Glassie, who attended the conference last week and spoke on “Climate Change and Health in Small Island Developing States”, said the conference provided a perfect platform for countries such as the Cook Islands to voice their concerns on climate change issues.
The COP23 meeting, which ended on Friday, was hosted by Fiji in support of Germany with the aim of defining how the Paris Agreement on climate change should be applied.
The Paris climate agreement is an arrangement within the United Nations Framework Convention on Climate Change (UNFCCC) dealing with greenhouse gas emissions mitigation, adaptation and finance, starting in the year 2020.
Glassie said the conference allowed Small Island Developing States to emphasise their need to be assisted on the climate change issues they face.
“I noticed that this climate change conference was really a conference for the Pacific people because the chairman was the prime minister of Fiji and the event had a good representation of the Pacific,” he said.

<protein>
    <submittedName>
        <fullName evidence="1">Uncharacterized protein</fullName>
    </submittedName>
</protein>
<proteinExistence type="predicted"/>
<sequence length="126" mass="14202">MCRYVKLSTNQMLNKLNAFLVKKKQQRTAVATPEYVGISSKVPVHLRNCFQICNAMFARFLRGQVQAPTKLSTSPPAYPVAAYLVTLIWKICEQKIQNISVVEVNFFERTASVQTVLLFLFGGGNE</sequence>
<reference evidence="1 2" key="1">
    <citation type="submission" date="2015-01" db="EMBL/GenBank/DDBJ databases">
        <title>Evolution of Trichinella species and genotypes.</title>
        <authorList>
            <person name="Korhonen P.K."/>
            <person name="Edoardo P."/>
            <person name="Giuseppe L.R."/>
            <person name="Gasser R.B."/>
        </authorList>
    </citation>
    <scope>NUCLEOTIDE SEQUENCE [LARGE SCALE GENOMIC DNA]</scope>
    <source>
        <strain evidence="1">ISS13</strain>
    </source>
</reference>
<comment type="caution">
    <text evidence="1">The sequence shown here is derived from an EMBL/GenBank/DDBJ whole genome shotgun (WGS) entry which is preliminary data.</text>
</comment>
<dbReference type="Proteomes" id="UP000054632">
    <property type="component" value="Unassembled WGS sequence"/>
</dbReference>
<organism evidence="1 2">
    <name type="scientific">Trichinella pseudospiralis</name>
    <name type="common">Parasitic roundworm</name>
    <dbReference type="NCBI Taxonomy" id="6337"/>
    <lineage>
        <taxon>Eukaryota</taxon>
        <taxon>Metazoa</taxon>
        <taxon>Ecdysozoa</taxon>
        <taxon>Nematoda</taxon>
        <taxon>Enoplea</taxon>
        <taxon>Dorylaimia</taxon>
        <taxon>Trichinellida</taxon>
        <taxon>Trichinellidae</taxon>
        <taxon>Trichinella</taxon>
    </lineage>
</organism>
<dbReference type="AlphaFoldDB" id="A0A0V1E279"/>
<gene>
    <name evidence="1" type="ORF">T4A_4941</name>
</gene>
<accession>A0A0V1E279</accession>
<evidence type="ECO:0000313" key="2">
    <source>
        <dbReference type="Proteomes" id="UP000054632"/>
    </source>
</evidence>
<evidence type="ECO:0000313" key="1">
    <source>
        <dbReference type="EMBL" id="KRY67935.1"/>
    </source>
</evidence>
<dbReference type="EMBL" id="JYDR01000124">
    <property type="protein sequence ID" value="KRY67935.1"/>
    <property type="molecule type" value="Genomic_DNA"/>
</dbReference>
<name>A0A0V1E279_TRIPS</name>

“The Pacific region in the past have always been underplayed by bigger countries but this conference provided us that platform to voice our concerns.
“The Western Pacific, of which we are part, represents 1.9 million people. We have dangerous infectious diseases.
“Besides non-communicable diseases like diabetes, hypertension, we still have malaria, tuberculosis, pneumonia and those types of vector infectious diseases which are connected to climate change.
“We can’t afford to fight them because of our economic situation, so conferences like the COP23 allows us to pledge for support from the international communities.”
Prime minister Henry Puna, Finance minister Mark Brown and other key senior government officials also attended the conference.